I picked up half-a-dozen rail chairs from Winchcombe and took them to Todders. Stumbled upon a 1940 one and recalled Jane mentioning getting a 1940 one for her father's birthday. Painted six undercoats; fed the mouse, and buzzed off home.
Toddled off to the surgery to drop a letter in, and on the way back happened to pass Jane's house. So, I thought I might as well pop in and mention the 1940 rail chair. Jane was quite excited about it. However, she's already got her father a Christmas prezzie, so could give it to him for his birthday in February. "Well, well", quoth I …. that 1940 chair happens to be February 1940 !!! Jane exclaimed, "It was obviously meant to be!"
Todders was like the Marie Celeste!
One fresh issue raised, but is almost a repeat of Issue 37: "Left rear drain cock not always closing" [IW]; (37 was left front drain cock sticking). All drain cocks ought to be cleaned out, as it is likely to be grot inside jamming the valve.
Slapped a top coat on the six and then, joy-of-joys, had eleven black bottoms to paint! Fed the mouse, and buzzed off home.
Lovely day - sun shone; would have gone for a bike ride, but came down with a cold & sore throat on Monday. Popped down to paint the lettering on the six, instead. F&W was open, so I restocked the boot scraper trolley. Fed the mouse. It started to rain, so buzzed off home.
John tackled an issue whereby the ejector in the cab was sometimes leaking-by. It was decided to remove the ejector front and examine the internals. Removing the handle proved to be a something of a challenge, as it refused to come off! Eventually (after lunch, I think) John won, and then once the thing was apart, it became obvious that the valve inside was not seating properly. In fact, two high spots were visible, meaning that it was possibly only ever about half shut.
Bruce was concerned about 2807's beat, as it had chuffed up & down recently. He puzzled over what might cause the beat to vary, and began examining all of the links and components in the valve gear. He discovered a loose nut, which led to the discovery of a loose taper pin connecting to the rocking shaft.
Bruce and Gilbert dismantled the links and mused over what the pin ought to look like (as opposed to what it does look like!). It became clear that the taper part of the pin was loose in its tapered hole such that it was going in right tight up to the shoulder. While the errant nut was tight, the shoulder was holding the pin OK, but the strain of the motion must have gradually loosened the nut. Then the taper was not holding it rigid.
I decided that, since there had been two reports of cylinder drain cocks failing to close properly, the drain cocks needed to be cleaned out. It is likely that grot inside the body is jamming the plunger.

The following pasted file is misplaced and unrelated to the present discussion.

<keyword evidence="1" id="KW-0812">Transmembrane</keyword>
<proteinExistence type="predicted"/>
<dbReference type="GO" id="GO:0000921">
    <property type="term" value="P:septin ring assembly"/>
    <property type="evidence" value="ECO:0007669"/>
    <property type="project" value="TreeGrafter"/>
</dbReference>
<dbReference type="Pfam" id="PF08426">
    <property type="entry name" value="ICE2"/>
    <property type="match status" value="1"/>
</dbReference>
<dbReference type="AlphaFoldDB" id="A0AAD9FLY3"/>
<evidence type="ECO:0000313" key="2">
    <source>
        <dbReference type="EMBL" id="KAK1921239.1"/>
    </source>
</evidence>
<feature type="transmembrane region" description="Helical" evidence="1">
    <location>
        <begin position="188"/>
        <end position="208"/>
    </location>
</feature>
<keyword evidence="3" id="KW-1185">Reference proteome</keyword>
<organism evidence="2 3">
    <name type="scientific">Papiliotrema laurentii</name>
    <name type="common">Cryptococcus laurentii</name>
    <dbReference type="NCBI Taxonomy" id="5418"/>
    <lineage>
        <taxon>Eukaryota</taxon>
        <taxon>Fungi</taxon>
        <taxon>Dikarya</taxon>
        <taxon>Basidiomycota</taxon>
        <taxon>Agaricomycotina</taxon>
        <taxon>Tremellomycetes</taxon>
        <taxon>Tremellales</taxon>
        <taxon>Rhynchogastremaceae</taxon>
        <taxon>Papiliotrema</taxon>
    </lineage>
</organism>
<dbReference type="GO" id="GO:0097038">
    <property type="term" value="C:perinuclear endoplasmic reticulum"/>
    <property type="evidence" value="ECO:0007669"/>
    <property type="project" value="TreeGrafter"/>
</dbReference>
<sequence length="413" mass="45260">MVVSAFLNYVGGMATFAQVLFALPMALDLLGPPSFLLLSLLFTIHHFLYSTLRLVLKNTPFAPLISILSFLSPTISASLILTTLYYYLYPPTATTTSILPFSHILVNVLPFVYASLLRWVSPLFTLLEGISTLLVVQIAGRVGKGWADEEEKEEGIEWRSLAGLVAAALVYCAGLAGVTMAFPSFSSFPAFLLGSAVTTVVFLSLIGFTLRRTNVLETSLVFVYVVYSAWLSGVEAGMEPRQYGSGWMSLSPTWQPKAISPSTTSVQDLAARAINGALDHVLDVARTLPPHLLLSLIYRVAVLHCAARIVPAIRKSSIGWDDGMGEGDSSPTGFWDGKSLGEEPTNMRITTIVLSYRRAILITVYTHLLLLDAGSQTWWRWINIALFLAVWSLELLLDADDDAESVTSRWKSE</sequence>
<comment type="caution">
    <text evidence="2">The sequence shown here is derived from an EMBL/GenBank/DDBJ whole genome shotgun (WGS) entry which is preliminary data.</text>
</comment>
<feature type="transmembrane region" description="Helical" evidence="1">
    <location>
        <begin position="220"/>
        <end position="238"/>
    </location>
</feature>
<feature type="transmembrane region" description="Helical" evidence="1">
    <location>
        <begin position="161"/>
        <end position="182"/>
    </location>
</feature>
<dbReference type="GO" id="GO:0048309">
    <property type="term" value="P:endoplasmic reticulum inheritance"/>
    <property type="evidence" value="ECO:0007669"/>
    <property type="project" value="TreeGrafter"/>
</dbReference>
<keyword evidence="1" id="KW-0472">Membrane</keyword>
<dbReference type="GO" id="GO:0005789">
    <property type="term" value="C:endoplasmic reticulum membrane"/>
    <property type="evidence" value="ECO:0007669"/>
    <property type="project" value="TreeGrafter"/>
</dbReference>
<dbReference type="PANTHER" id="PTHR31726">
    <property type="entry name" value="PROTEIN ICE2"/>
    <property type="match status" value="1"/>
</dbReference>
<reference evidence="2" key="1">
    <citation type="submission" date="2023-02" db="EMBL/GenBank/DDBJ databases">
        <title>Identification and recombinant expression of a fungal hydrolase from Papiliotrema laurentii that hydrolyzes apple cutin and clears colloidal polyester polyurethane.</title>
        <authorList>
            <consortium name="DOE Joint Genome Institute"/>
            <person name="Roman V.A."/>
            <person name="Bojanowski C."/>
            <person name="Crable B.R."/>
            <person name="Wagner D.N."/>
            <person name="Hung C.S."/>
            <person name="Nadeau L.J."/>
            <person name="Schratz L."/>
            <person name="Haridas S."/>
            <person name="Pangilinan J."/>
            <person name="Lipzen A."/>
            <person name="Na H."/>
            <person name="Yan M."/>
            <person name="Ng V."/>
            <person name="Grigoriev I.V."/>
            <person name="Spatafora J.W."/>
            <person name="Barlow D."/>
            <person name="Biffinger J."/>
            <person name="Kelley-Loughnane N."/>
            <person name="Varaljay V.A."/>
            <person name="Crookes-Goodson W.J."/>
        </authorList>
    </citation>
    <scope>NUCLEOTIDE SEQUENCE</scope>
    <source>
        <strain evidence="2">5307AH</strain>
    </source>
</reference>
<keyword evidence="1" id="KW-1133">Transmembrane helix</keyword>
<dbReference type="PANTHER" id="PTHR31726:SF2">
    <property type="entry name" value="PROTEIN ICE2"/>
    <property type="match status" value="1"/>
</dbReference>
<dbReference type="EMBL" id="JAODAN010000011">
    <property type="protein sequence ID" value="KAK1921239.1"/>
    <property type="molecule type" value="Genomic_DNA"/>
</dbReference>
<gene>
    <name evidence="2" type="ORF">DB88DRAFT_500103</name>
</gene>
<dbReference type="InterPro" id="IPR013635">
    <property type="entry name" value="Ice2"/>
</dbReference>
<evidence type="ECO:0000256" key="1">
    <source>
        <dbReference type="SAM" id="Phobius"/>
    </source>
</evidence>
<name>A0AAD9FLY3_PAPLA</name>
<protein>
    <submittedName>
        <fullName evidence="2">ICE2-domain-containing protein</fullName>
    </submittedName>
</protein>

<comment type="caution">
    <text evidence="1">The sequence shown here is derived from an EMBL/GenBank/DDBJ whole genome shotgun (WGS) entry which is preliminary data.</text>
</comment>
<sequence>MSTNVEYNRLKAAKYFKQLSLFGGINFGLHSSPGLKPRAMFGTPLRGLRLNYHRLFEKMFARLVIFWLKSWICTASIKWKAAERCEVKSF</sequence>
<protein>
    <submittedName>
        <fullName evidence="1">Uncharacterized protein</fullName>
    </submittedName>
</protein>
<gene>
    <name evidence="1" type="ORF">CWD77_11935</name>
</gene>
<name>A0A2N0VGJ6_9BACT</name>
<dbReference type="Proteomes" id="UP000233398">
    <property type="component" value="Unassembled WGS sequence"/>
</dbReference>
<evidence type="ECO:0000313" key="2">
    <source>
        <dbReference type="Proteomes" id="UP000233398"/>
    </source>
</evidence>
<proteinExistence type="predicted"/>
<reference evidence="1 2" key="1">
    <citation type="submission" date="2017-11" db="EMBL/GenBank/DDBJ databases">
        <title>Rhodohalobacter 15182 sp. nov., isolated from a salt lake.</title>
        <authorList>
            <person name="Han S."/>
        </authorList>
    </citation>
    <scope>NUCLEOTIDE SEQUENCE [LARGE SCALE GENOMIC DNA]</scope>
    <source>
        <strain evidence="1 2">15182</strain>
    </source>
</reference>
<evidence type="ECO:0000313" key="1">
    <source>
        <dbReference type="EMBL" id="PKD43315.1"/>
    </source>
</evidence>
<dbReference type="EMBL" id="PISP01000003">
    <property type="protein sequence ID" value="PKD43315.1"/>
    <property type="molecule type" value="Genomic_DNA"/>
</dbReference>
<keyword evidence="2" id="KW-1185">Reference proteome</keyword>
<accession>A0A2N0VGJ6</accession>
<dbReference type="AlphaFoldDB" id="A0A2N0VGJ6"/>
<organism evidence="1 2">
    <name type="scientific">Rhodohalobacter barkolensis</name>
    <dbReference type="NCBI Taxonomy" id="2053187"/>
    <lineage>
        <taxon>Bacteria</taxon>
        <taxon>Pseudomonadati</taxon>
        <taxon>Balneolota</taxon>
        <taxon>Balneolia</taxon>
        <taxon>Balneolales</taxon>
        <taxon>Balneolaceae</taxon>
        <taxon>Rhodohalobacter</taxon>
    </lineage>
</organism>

Starting with the left rear (which was the most recent report) it became clear what had caused the problem - fragments of a piston ring (probably from the piston valve) were inside the body! Not good news. Even more not-good news was that I found a further fragment in the right-hand side … and the fragments could not migrate from one side to the other, which means there's a broken ring in both sides!
As B&G were already playing with the RHS valve gear, we decided to start by taking that valve out, so I started to remove the front cladding followed by the nuts securing the valve cover. That's the easy part. The rear cladding can only be removed after taking off an oil pot. Meanwhile, B&G had removed the link between rocking shaft and valve rod. By now it was 3.15 pm, and there was no way we would get the valve piston out before dark. So, we decided to pack away and restart on Saturday.
However, this does mean that 2807 will not be in service for a few weeks (at best) … depending on what we find and what is needed to fix it. We will not be in service again this year, so we might as well start on winter maintenance.
Nipped in to fit brushes to the six completed chairs. We now have a few in case of late Christmas present requests. Fed Maurice, of course.
Slapped a primer coat on 7 green (GWR) chairs plus 4 red (BR. LMS & MR).
We had heaps of help from Loco Dept guys, and removed both valves. The LHS was badly disintegrated! Also, it revealed that the LHS centre drain cock (drains the steam chest of the valve) was totally blocked. I'll explain more + photos in a subsequent post, as there is already lots in this one.
Gil is going to contact Tyseley to see about getting new valves assembled.